Epic Battles No. 24: Erdman delivers first dent to Cwalina's armor
Two years earlier, Allen Cwalina was at the top of his game. He had just parlayed what was viewed as 10 successful years as Northumberland County controller into his election as a majority commissioner.
But by Election Day, Nov, 4, 1997, the bloom was already fading from the rose, albeit gradually.
Cwalina, with two years remaining in his first term, wasn't on the ballot in 1997. It was his political ally, Bill Snyder, who felt the first effects of "Cwalina fatigue."
Snyder, a Democrat, had served as chief deputy controller during the entire time Cwalina held that office - from 1986 to early 1996. Upon Cwalina's resignation to become commissioner, Snyder became acting controller, then was nominated by Gov. Tom Ridge to fill the vacancy and subsequently confirmed to the post by the state Senate.
As the 1997 campaign season dawned, Snyder seemed an odds-on favorite to win election in his own right. Not only did he possess the qualifications and experience for the job, he was a son of the late Larry Snyder, who, as a former prothonotary and county treasurer, had been revered by old-line Democrats and respected by Republicans.
Then, seemingly out of nowhere, a young Chuck Erdman entered the political scene. A Herndon native (the 1990 valedictorian of Line Mountain High School) and a Northumberland Borough resident, Erdman offered experience in the private sector and a clear campaign message. Taxpayers, Erdman said, deserved an independent watchdog in the controller's office.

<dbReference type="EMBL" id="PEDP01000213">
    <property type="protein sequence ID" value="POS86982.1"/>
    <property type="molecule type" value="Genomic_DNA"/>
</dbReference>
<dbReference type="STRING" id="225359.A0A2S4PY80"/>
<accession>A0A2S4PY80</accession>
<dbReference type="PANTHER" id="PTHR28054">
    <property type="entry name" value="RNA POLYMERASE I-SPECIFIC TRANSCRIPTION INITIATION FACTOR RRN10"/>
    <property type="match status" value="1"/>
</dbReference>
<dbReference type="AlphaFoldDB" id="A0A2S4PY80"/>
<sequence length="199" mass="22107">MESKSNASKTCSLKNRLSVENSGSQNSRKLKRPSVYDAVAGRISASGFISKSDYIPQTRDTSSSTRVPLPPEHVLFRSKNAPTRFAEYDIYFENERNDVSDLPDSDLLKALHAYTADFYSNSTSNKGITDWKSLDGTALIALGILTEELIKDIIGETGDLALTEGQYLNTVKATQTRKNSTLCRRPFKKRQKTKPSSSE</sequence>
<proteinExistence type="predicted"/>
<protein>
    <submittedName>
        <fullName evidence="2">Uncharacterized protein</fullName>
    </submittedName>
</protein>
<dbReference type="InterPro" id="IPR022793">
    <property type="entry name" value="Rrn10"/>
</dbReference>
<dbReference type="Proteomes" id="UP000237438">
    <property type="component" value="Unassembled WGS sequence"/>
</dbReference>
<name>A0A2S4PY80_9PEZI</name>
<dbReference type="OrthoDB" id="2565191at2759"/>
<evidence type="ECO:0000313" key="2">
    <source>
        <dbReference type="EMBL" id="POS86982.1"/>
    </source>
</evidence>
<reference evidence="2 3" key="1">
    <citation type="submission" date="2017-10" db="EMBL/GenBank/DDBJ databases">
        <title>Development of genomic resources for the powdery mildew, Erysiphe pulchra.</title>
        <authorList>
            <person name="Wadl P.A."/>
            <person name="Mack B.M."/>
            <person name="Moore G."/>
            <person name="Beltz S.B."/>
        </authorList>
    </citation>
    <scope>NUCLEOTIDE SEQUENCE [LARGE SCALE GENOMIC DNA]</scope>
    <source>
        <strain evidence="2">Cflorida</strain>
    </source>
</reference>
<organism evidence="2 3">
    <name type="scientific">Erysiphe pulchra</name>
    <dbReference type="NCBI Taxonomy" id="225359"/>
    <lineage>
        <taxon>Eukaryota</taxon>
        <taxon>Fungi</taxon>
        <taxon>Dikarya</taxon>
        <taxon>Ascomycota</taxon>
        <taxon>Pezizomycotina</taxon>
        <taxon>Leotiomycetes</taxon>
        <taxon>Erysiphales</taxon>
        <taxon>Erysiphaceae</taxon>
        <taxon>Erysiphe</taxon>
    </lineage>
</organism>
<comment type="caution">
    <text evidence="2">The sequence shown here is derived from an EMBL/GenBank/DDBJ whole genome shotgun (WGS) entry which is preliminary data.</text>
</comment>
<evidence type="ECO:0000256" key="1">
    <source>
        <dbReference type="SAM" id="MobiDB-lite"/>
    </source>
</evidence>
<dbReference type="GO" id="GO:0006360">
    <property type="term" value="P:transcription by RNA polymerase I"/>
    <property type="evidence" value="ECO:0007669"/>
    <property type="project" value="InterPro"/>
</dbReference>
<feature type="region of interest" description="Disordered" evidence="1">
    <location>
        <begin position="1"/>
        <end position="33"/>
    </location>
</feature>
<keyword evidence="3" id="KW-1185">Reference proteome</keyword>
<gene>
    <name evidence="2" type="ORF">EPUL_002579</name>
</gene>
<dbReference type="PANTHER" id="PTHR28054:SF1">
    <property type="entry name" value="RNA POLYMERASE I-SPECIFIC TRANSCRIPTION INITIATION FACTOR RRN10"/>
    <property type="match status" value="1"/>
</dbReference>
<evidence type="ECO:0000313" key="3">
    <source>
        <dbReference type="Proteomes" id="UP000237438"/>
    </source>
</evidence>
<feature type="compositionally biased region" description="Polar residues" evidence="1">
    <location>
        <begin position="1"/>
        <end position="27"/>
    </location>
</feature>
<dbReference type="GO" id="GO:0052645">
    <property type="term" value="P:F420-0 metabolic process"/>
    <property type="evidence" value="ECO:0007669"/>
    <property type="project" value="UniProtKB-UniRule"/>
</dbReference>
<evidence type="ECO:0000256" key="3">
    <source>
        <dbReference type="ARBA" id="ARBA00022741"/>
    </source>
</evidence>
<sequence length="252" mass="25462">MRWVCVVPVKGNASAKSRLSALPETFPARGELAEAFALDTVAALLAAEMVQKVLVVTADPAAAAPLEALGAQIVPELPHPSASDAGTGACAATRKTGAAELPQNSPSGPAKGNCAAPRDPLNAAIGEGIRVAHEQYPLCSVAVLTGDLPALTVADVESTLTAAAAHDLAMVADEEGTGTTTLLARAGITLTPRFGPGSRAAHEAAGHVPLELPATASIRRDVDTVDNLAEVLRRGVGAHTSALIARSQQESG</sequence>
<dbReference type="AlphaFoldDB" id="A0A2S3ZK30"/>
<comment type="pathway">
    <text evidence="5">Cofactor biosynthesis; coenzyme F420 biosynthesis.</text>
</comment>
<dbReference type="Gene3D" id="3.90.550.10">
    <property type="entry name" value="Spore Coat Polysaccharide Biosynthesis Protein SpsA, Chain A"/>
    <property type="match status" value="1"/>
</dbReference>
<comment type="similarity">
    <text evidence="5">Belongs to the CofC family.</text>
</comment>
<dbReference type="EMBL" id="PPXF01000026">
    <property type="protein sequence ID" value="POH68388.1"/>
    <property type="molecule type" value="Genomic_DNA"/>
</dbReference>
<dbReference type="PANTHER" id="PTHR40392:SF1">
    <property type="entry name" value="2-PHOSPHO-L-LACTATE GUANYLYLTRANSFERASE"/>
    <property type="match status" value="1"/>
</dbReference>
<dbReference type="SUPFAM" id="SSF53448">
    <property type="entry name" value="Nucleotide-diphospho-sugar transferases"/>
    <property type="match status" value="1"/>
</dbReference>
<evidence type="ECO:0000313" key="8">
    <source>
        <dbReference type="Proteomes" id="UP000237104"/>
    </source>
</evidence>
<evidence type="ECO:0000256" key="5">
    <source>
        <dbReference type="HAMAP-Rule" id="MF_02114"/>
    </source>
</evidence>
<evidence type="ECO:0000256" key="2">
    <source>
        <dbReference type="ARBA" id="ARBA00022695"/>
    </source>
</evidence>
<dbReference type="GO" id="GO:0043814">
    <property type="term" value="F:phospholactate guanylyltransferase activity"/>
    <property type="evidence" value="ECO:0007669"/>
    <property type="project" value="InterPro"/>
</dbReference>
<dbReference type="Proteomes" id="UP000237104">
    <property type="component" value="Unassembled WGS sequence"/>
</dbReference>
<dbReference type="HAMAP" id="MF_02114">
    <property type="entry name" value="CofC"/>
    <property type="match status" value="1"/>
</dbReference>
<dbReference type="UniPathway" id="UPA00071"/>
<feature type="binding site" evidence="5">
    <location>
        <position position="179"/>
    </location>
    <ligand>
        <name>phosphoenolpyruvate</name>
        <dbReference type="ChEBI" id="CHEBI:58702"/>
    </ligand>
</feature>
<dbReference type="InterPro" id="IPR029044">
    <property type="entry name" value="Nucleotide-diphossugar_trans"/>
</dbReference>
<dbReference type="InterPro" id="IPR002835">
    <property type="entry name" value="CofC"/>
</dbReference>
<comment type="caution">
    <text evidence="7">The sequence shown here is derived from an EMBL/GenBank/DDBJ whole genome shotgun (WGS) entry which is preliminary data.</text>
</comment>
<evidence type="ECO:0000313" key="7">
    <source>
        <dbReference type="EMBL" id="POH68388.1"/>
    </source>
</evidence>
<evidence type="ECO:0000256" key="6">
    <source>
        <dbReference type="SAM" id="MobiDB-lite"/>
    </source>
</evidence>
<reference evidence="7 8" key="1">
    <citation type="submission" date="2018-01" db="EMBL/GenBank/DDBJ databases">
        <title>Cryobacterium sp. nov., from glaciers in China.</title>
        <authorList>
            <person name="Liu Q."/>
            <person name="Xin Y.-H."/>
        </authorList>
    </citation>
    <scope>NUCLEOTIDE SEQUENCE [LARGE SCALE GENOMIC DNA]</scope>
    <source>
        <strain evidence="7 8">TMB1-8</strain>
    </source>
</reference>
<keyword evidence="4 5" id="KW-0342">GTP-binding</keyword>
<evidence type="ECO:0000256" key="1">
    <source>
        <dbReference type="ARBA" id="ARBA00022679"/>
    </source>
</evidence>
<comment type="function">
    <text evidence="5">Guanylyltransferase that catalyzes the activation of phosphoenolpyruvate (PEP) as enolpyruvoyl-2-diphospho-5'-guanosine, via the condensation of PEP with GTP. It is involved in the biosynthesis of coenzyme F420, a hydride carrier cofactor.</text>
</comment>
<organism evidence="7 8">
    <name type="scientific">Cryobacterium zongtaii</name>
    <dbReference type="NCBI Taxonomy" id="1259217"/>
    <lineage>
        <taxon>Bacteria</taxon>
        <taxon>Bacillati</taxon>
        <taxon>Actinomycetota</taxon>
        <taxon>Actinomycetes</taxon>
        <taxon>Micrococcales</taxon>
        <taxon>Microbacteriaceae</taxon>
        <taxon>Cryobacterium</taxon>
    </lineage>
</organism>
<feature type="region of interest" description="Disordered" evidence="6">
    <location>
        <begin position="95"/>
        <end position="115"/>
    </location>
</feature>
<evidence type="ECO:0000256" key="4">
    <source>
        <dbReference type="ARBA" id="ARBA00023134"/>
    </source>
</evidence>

Erdman suggested that by virtue of his past professional association with Cwalina, Snyder was too close to the commissioners to provide the necessary "checks and balances" over county finances. Erdman promised to keep asking tough questions about how county tax dollars were being spent.
In his most prescient observation of the campaign, Erdman chastised commissioners for dealing with the county budget deficit with long-term loans, rather than initiating spending cuts.
"Voters spoke with a clear message that it's time for a change," Erdman, victor by about 500 votes, said on election night. Ironically, 12 years earlier, voters delivered pretty much delivered the same message when they put a young Cwalina in charge of the controller's office. In 1997, county political fortunes had gone full circle.
Erdman was elected controller three more times, the last two without opposition.